Notification API supportNotification API support

So, does this mean that you have to switch completely to native? Well, not necessarily. The way I see it, you have two routes you can take. You either go for progressive enhancement. For devices that support the Notification API, we use it. For devices that don't, we omit this feature or implement it in another way (e.g. email notification). The other route is wrapping your PWA in a native shell. This way, you can make use of the native notification possibilities while loading your PWA in the native wrapper itself. Next to that, these native wrappers cater for the often expressed need to have a presence in the Apple Appstore and Google Playstore. To get a clearer picture of this, please read my article "Wrapping your Progressive Web App for Android with Trusted Web Activity".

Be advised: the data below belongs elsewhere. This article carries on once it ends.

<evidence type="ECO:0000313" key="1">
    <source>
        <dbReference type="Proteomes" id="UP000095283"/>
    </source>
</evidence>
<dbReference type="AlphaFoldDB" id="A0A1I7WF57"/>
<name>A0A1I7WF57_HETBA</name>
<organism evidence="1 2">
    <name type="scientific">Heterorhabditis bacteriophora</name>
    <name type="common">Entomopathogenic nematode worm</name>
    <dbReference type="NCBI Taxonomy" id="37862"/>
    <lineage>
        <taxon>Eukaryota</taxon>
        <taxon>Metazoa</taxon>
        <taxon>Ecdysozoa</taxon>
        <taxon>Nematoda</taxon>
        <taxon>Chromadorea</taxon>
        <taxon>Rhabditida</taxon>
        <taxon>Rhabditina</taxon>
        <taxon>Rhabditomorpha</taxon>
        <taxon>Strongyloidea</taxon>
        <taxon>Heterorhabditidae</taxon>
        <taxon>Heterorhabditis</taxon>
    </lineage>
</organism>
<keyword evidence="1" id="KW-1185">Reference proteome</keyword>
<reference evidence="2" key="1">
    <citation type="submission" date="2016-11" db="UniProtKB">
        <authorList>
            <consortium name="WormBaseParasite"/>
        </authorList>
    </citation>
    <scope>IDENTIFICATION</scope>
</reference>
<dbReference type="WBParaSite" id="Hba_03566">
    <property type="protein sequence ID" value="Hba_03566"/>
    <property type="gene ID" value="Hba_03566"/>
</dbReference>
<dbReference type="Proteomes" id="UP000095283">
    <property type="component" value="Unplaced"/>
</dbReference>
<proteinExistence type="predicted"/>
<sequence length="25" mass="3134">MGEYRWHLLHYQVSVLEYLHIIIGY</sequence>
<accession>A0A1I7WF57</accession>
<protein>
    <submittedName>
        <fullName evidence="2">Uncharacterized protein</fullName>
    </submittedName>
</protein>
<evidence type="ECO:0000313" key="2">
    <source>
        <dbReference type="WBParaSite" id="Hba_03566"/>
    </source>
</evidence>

Why do we need to address the design part?

Great, the technical part is out of the way. So why do we need to talk about design? I mean, we have a mobile version of the website right? Correct! And that's great to ensure that users get the best user experience on their mobile device. There is however one vital difference between a mobile website and a native app-like experience through a PWA. Over the course of time interface and interaction, patterns have been crafted for native apps. When trying to mimic a native app with a PWA we need to take this into account. If we don't, the PWA will feel like a website with a PWA slapped around it.

How can we improve the design part?

Interface patterns